Imaginary Countries

To keep Colin occupied at church, I hand him a dozen blank index cards and a ball-point pen. He works steadily through the hour, head bent over the cards. He writes with care and pauses between words. I can’t tell what he’s writing. I get caught up in the meeting. Afterwards, Colin presses the pen and cards into my hand and rushes to his Sunday School class. I put the cards in my suit pocket where they stay until I’m fishing for a pen two weeks later, and I find Colin’s list of imaginary countries, each name written on a separate card along with a cryptic description: 

Aerucana – A country with valleys of grass
Yuanne Aru – An island in the South America with tropics
Tuscana – A country in the Sahara Desert with desert cities
Nyroland – A country orbiting Europe with marshes
Kasyvaka – A country with jungles of monkeys
Bakaranaca – A pole island in Antarctica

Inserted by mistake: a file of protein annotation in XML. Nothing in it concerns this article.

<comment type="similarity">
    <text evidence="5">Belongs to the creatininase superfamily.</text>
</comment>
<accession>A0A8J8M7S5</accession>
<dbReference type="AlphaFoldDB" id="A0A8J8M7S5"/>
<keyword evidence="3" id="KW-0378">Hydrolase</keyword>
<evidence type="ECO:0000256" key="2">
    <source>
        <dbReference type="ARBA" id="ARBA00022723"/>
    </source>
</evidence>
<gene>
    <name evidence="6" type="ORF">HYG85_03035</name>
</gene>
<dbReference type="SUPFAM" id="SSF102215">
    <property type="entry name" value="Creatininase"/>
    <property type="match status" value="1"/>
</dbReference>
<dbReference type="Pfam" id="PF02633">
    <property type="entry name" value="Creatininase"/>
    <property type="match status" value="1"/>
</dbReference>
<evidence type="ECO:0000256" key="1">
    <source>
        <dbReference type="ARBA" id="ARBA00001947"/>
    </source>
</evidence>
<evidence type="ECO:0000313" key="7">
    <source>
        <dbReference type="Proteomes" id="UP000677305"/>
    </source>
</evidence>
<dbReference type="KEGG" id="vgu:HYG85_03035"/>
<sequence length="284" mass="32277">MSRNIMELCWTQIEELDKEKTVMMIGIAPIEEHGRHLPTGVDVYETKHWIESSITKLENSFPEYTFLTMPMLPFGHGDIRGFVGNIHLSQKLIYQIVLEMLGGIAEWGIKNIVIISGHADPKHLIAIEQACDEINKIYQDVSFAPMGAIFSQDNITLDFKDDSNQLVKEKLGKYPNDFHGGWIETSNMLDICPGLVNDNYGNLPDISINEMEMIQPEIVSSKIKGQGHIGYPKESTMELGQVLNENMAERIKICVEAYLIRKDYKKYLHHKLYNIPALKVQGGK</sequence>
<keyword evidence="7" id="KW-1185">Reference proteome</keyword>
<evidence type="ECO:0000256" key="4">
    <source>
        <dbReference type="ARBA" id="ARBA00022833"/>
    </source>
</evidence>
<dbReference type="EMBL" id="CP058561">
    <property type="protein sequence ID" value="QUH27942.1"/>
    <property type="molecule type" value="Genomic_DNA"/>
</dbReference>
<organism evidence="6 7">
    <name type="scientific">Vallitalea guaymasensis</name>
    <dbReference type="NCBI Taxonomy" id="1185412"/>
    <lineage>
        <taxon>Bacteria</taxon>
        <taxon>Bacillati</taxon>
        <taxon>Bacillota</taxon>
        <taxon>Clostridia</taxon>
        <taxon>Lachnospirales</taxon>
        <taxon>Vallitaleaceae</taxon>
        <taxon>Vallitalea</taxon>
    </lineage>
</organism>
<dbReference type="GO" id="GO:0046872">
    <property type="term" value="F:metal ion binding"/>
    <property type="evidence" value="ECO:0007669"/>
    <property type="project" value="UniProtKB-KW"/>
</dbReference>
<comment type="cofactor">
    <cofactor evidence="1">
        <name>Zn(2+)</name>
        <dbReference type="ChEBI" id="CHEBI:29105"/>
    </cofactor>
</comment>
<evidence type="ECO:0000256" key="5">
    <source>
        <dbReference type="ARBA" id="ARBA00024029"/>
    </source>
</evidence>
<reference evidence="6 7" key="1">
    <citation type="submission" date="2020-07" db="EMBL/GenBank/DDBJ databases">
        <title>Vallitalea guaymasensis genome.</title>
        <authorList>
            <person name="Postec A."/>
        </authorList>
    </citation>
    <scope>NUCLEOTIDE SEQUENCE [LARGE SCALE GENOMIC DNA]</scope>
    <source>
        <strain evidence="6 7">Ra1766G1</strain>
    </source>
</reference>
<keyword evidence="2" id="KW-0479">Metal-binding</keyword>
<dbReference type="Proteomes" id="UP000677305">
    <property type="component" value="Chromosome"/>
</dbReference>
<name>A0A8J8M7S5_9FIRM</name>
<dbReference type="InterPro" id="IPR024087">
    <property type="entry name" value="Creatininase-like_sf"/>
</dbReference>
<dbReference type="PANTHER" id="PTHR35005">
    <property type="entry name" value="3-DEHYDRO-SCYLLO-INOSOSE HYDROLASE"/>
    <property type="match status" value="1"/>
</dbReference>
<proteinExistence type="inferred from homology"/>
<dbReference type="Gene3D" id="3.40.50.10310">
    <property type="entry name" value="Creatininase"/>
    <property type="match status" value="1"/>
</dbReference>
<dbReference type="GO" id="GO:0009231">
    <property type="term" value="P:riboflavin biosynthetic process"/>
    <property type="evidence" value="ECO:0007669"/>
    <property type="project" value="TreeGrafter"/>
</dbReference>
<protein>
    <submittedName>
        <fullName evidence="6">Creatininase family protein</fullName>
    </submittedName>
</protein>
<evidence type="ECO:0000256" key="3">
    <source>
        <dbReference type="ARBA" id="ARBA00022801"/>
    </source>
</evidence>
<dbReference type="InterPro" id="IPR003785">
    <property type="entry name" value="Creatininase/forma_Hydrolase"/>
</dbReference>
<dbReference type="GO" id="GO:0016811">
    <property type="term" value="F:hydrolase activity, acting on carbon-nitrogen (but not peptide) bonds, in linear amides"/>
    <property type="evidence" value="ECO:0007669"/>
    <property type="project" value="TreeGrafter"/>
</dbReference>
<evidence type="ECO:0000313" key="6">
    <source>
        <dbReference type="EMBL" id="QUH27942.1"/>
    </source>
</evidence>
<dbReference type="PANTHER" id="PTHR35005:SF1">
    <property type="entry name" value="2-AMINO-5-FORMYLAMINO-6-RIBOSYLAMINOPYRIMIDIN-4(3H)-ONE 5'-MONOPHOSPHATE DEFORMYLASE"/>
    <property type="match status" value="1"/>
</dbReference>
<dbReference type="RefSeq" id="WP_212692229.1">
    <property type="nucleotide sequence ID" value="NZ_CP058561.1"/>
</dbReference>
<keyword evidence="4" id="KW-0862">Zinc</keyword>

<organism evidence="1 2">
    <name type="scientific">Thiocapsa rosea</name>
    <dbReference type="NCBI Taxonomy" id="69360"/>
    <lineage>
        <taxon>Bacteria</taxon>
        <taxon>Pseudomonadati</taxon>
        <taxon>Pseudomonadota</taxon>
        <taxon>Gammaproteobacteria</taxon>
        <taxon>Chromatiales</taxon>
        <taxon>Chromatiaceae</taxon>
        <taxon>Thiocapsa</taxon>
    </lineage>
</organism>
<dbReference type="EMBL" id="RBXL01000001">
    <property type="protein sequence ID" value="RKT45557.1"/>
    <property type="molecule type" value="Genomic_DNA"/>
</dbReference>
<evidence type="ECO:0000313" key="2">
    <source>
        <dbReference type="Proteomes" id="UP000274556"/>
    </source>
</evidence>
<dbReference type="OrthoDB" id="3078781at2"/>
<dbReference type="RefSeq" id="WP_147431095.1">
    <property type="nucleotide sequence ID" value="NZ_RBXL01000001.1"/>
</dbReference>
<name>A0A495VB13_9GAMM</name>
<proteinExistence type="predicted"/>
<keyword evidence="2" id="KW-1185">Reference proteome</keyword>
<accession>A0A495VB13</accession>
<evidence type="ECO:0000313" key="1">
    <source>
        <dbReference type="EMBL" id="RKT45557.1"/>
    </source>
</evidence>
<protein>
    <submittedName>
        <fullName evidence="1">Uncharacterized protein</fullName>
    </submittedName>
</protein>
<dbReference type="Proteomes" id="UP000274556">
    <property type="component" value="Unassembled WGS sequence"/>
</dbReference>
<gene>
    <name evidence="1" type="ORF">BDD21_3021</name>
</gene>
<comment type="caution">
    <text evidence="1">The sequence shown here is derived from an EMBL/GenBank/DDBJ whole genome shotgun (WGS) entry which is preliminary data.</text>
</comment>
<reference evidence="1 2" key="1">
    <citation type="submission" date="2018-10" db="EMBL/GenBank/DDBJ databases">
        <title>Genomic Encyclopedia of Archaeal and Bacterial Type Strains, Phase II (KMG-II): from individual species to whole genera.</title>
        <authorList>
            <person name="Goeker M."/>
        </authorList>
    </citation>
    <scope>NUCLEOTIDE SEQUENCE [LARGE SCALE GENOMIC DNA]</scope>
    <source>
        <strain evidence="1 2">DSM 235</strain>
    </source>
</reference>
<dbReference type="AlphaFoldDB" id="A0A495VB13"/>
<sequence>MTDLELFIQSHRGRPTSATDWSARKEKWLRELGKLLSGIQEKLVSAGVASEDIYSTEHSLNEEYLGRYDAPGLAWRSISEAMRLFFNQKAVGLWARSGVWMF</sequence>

It strikes me how he mixes the real with the imagined and connects bits from the atlas or a list of planets and moons from the Star Wars galaxy or perhaps a spell from Harry Potter. How he combines these fragments is all his own. He’s already at work creating his own worlds. When I return the cards to him, he says, “Oh yes!” then asks me to make up a country. I can’t think of anything so I name the most obscure country that comes to mind—Mauritius, Zaire or something like that, thinking surely he won’t know it. But the name rings familiar and he says, “No, no, Daddy. Not a real country. Make up a country of your own.”

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About slcantwell25

A writer focused on the transforming power of memory, autism, parenting, and the ways we know what we know.
This entry was posted in Field Notes and tagged . Bookmark the permalink.

One Response to Imaginary Countries

  1. Lisa says:

    LOVE Colin’s photo!

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